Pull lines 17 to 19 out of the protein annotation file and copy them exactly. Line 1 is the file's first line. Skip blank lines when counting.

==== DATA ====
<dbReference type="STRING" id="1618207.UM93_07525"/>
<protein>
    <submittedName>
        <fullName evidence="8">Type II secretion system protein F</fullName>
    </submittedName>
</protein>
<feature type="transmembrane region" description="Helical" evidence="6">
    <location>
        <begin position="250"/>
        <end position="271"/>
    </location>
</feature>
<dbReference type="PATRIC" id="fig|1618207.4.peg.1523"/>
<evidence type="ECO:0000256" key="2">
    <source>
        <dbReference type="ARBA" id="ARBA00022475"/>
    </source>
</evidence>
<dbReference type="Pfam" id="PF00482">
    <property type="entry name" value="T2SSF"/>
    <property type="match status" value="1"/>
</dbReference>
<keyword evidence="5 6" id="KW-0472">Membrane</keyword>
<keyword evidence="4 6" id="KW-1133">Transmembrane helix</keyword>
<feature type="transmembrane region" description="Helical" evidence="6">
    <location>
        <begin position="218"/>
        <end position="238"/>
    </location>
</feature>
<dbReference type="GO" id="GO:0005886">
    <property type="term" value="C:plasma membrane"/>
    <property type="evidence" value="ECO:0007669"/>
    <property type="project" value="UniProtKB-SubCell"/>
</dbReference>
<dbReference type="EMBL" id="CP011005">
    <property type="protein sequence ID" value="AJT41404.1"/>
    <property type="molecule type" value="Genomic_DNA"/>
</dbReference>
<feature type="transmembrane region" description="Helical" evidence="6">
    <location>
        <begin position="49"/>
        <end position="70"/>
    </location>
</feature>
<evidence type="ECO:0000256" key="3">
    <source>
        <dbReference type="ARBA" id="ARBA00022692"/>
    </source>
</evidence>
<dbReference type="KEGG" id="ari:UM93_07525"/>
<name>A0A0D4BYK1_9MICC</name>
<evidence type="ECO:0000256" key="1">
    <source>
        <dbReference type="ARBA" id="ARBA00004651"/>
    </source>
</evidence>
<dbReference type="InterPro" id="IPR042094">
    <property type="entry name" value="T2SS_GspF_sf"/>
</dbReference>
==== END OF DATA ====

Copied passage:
    </source>
</evidence>
<dbReference type="Pfam" id="PF00482">